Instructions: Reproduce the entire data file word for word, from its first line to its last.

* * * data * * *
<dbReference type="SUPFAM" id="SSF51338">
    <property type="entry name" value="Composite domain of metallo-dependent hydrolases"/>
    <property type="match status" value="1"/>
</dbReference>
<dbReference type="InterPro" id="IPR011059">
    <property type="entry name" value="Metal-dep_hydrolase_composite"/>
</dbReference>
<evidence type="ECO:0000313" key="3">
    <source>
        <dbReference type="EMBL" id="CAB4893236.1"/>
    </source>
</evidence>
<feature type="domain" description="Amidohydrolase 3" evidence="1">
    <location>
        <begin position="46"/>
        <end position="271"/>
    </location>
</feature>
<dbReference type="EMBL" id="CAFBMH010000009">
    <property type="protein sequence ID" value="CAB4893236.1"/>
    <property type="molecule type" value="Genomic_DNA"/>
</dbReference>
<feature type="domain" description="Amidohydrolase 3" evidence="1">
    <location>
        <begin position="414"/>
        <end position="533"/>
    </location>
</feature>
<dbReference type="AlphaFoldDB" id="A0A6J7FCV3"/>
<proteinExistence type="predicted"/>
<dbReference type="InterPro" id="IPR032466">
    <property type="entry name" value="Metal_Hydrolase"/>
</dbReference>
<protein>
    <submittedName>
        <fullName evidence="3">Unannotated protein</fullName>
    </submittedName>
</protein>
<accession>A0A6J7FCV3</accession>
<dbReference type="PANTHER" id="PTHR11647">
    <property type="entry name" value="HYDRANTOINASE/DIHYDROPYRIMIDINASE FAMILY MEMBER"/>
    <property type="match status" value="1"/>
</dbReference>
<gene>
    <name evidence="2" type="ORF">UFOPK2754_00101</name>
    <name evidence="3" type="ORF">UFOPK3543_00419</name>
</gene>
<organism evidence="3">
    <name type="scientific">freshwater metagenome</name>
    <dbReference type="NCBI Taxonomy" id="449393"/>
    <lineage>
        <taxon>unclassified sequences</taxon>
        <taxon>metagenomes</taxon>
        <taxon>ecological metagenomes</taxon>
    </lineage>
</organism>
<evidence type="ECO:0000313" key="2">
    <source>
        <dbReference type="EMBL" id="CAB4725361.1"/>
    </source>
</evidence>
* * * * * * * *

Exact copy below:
<dbReference type="SUPFAM" id="SSF51338">
    <property type="entry name" value="Composite domain of metallo-dependent hydrolases"/>
    <property type="match status" value="1"/>
</dbReference>
<dbReference type="InterPro" id="IPR011059">
    <property type="entry name" value="Metal-dep_hydrolase_composite"/>
</dbReference>
<evidence type="ECO:0000313" key="3">
    <source>
        <dbReference type="EMBL" id="CAB4893236.1"/>
    </source>
</evidence>
<feature type="domain" description="Amidohydrolase 3" evidence="1">
    <location>
        <begin position="46"/>
        <end position="271"/>
    </location>
</feature>
<dbReference type="EMBL" id="CAFBMH010000009">
    <property type="protein sequence ID" value="CAB4893236.1"/>
    <property type="molecule type" value="Genomic_DNA"/>
</dbReference>
<feature type="domain" description="Amidohydrolase 3" evidence="1">
    <location>
        <begin position="414"/>
        <end position="533"/>
    </location>
</feature>
<dbReference type="AlphaFoldDB" id="A0A6J7FCV3"/>
<proteinExistence type="predicted"/>
<dbReference type="InterPro" id="IPR032466">
    <property type="entry name" value="Metal_Hydrolase"/>
</dbReference>
<protein>
    <submittedName>
        <fullName evidence="3">Unannotated protein</fullName>
    </submittedName>
</protein>
<accession>A0A6J7FCV3</accession>
<dbReference type="PANTHER" id="PTHR11647">
    <property type="entry name" value="HYDRANTOINASE/DIHYDROPYRIMIDINASE FAMILY MEMBER"/>
    <property type="match status" value="1"/>
</dbReference>
<gene>
    <name evidence="2" type="ORF">UFOPK2754_00101</name>
    <name evidence="3" type="ORF">UFOPK3543_00419</name>
</gene>
<organism evidence="3">
    <name type="scientific">freshwater metagenome</name>
    <dbReference type="NCBI Taxonomy" id="449393"/>
    <lineage>
        <taxon>unclassified sequences</taxon>
        <taxon>metagenomes</taxon>
        <taxon>ecological metagenomes</taxon>
    </lineage>
</organism>
<evidence type="ECO:0000313" key="2">
    <source>
        <dbReference type="EMBL" id="CAB4725361.1"/>
    </source>
</evidence>